The optimal gestation for pertussis vaccination during pregnancy: a prospective cohort study

Madison A. Naidu, Ruth Muljadi, Miranda L. Davies-Tuck, Euan M. Wallace, Michelle L. Giles

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53 Citations (Scopus)


Background There is an increasing incidence of pertussis infection in infants too young to be adequately protected via vaccination. Maternal pertussis vaccination during the third trimester of pregnancy is a new strategy to provide protection to newborn infants. Objective This study sought to determine the optimal gestational window for vaccination in the third trimester. Study Design This prospective study recruited 3 groups of women: an early vaccination group, vaccinated between 28-32 weeks’ gestation; a late vaccination group, vaccinated between 33-36 weeks’ gestation; and an unvaccinated control group. Maternal venous blood was taken prior to pertussis vaccination. At birth, infant cord blood was collected to determine antibody levels to pertussis toxin (PT), pertactin (PRN), and filamentous hemagglutinin (FHA). Results In all, 154 women were recruited from April through September 2014. There was no significant difference between maternal PRN and FHA antibody levels among the 3 groups, however, PT was higher in the early compared to late vaccination group (P = .05). Cord blood antibody levels to PT, PRN, and FHA were significantly higher in those born to vaccinated women compared with unvaccinated controls (P < .001, P = .001, and P < .001, respectively). Vaccination between 28-32 weeks’ gestation resulted in significantly higher cord blood PT (4.18.0 vs 3.50 IU/mL, P = .009), PRN (5.83 vs 5.31 IU/mL, P = .03), and FHA (5.56 vs 5.03 IU/mL, P = .03) antibody levels than vaccination between 33-36 weeks’ gestation. When adjusted for maternal prevaccination antibody levels, PT levels in early vs late vaccination approached significance (P = .06). PRN levels were significantly higher in the early vaccination group (P = .003). There was no significant difference for FHA antibody levels between the 2 groups (P = .16). Conclusion Maternal vaccination during the third trimester is effective in affording higher levels of pertussis antibody protection to the newborn infant. Vaccination early in the third trimester appears more effective than later in pregnancy.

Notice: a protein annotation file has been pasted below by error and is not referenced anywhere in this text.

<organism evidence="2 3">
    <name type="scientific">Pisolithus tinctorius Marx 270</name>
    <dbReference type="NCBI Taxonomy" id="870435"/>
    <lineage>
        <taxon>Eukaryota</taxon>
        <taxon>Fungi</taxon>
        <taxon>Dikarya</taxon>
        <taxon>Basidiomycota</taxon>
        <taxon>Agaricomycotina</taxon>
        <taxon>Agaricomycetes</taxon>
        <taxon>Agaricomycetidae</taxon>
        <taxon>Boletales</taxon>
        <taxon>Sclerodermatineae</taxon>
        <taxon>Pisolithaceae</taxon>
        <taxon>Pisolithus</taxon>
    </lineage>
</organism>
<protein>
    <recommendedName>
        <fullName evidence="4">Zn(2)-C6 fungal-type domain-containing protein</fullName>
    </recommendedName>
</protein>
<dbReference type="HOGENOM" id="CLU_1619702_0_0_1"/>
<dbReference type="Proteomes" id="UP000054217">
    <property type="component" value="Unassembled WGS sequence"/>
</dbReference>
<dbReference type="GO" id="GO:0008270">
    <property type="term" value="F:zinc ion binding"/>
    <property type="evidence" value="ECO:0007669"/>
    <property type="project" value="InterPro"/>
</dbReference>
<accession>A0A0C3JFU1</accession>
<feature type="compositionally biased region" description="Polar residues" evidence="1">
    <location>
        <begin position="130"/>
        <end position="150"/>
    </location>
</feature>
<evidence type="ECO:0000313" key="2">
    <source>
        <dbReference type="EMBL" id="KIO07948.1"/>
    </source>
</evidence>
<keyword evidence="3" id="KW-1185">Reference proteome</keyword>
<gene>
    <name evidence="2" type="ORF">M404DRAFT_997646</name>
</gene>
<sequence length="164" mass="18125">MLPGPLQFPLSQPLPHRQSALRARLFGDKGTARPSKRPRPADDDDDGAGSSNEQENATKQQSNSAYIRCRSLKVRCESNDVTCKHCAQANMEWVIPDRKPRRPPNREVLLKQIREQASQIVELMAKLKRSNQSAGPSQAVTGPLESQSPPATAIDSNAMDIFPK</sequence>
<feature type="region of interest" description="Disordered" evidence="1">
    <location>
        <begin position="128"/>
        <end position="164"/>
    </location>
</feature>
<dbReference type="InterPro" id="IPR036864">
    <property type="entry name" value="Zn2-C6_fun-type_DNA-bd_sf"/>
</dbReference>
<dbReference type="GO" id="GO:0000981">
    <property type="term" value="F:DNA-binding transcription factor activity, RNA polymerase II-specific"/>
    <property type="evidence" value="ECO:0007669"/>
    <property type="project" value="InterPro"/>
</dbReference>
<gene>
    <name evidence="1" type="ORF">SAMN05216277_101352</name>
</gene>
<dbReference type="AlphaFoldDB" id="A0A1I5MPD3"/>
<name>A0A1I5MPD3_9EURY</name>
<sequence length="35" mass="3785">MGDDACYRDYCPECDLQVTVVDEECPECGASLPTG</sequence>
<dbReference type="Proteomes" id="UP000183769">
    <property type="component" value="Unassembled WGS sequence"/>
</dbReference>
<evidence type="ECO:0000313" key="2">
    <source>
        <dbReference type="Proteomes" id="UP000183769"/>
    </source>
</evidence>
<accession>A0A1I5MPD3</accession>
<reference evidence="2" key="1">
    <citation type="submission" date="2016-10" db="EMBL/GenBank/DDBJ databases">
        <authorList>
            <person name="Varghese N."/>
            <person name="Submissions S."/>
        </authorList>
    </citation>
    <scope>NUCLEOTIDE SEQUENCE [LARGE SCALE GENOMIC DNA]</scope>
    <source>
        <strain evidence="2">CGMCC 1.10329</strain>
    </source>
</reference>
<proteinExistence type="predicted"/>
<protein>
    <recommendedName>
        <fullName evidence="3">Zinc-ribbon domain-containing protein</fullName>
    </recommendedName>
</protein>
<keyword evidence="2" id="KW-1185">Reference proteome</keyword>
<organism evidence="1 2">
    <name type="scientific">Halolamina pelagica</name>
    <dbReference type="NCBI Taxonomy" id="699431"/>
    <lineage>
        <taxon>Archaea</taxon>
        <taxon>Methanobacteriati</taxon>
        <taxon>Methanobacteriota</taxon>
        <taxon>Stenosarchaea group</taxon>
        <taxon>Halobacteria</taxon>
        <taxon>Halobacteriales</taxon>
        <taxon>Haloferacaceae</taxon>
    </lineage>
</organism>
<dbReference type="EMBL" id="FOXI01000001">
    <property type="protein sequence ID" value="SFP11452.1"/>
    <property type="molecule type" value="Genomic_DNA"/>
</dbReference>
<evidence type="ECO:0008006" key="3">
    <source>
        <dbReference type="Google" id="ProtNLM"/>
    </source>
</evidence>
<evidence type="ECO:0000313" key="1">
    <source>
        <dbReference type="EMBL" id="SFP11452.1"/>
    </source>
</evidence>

Original languageEnglish
Pages (from-to)237.e1-237.e6
Number of pages6
JournalAmerican Journal of Obstetrics and Gynecology
Issue number2
Publication statusPublished - 1 Aug 2016


  • Bordetella pertussis
  • maternal vaccination
  • newborn
  • pertussis vaccine

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